Maine may ban imported firewood
Bill seeks to stem beetle infestation
AUGUSTA - Campers headed to Maine from other states wouldn’t be allowed to bring their own firewood under a proposed law headed toward passage in the state Legislature.
Lawmakers want to protect Maine from destructive bugs that have wiped out huge swaths of trees in central Massachusetts and in other states. The insects can enter the state through infested firewood. Legislators and other state officials fear widespread infestations could harm production of lumber and maple sugar, affecting as many as 25,000 workers in Maine, while leaving ecological and visual scars on the woodlands of the nation’s most heavily forested state.
They are particularly concerned about Asian longhorned beetles, which tunnel and lay eggs in maple and other hardwood trees, and emerald ash borers, which burrow into ash trees.
Representative Jeff McCabe said his bill directs state forestry officials to draft rules that close Maine’s border to firewood brought in by campers and sets up a mechanism to collect firewood brought into the state near the border. The law would likely cover commercial importation of firewood. It exempts wood that’s kiln-dried, or treated to prevent pests.
Out-of-state firewood represents a huge volume of what’s carried into Maine campgrounds. There are 20,000 campsites in the state, and on a given night 40-50 percent of the campers are nonresidents, Abare said.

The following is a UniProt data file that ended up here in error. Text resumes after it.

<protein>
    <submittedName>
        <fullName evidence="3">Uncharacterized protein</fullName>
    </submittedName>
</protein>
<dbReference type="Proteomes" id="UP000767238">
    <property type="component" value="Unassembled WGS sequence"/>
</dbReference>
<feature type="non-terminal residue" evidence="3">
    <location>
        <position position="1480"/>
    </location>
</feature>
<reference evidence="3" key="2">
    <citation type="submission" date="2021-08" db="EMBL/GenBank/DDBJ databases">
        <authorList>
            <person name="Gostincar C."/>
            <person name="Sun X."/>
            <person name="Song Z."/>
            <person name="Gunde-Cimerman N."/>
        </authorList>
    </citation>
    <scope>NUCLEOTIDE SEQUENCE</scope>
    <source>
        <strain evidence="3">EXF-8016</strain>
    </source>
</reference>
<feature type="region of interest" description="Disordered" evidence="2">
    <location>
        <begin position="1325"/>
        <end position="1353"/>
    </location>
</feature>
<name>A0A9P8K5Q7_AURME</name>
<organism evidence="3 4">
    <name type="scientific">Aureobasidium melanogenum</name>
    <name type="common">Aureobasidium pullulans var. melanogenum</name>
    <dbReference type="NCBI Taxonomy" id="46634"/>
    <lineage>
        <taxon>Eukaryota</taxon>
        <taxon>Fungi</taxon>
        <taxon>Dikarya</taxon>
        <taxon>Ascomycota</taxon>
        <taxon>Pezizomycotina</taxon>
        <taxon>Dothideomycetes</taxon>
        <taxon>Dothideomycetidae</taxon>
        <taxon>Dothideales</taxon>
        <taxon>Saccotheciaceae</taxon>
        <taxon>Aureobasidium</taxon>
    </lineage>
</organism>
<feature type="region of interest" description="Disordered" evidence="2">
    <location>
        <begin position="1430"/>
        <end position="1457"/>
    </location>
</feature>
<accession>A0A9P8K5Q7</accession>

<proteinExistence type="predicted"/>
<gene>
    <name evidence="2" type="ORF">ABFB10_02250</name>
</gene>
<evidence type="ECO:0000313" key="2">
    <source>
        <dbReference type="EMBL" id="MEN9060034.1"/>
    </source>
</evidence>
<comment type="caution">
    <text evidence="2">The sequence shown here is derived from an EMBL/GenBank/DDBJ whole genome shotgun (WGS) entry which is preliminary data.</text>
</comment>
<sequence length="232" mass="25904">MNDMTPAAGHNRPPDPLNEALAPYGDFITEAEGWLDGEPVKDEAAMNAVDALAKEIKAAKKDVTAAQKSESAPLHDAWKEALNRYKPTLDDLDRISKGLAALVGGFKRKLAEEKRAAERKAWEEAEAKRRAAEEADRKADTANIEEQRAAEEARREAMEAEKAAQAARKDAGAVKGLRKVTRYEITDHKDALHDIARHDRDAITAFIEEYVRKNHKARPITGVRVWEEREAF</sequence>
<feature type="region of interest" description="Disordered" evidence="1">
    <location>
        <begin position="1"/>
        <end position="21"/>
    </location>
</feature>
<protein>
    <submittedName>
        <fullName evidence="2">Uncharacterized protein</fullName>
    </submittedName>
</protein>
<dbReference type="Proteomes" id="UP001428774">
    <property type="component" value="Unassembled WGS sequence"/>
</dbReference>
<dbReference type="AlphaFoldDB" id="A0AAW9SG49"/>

Although there’s no official estimate on the volume of imported firewood, Maine state entomologist Dave Struble believes “it could easily be tons.’’
Legislators in other states have taken similar action; New Hampshire and Vermont have approved less stringent measures.
Such a law should not come as a shock to many Maine campers, said Rick Abare, executive director of the Maine Campground Owners Association.
Abare said his 210-member group has been working with state officials for three years to pass the legislation, and has been educating campers in the meantime about the need for the restriction. Campground owners, whose properties generally include woods, understand the threat of a serious bug invasion, he said.
“This is the Legislature ratifying what’s already known by the business community and the public,’’ Abare said.
McCabe envisions a strong educational effort to get the word to out-of-state campers that they must leave their firewood at home.
With nearly 18 million acres of forests, Maine has the highest percentage of wooded land - 90 percent - of any state, according to the state Forest Service.
Struble said Asian longhorned beetles don’t kill trees immediately, but weaken and degrade their wood over several years. Over time, that affects lumber quality, maple sugar production and tourism, just a few industries that would be harmed, he said.
Damage from emerald ash borers is more immediate, Struble said. They attack ash trees, valued by furniture makers, boat builders, and people who enjoy their shade along city streets and in parks.
Importation bans like the one Maine is considering are aimed at halting the movement of the bugs, which have struck with a vengeance in Massachusetts.
“They will not move in nearly as rapidly as they can do it in the back of a car going 65 miles per hour,’’ Struble said.
New Hampshire prohibits out-of-state firewood in state parks and campgrounds and the White Mountain National Forest. Vermont bans out-of-state firewood in the Green Mountain National Forest, and does not allow wood from more than 50 miles away into its state parks and campgrounds.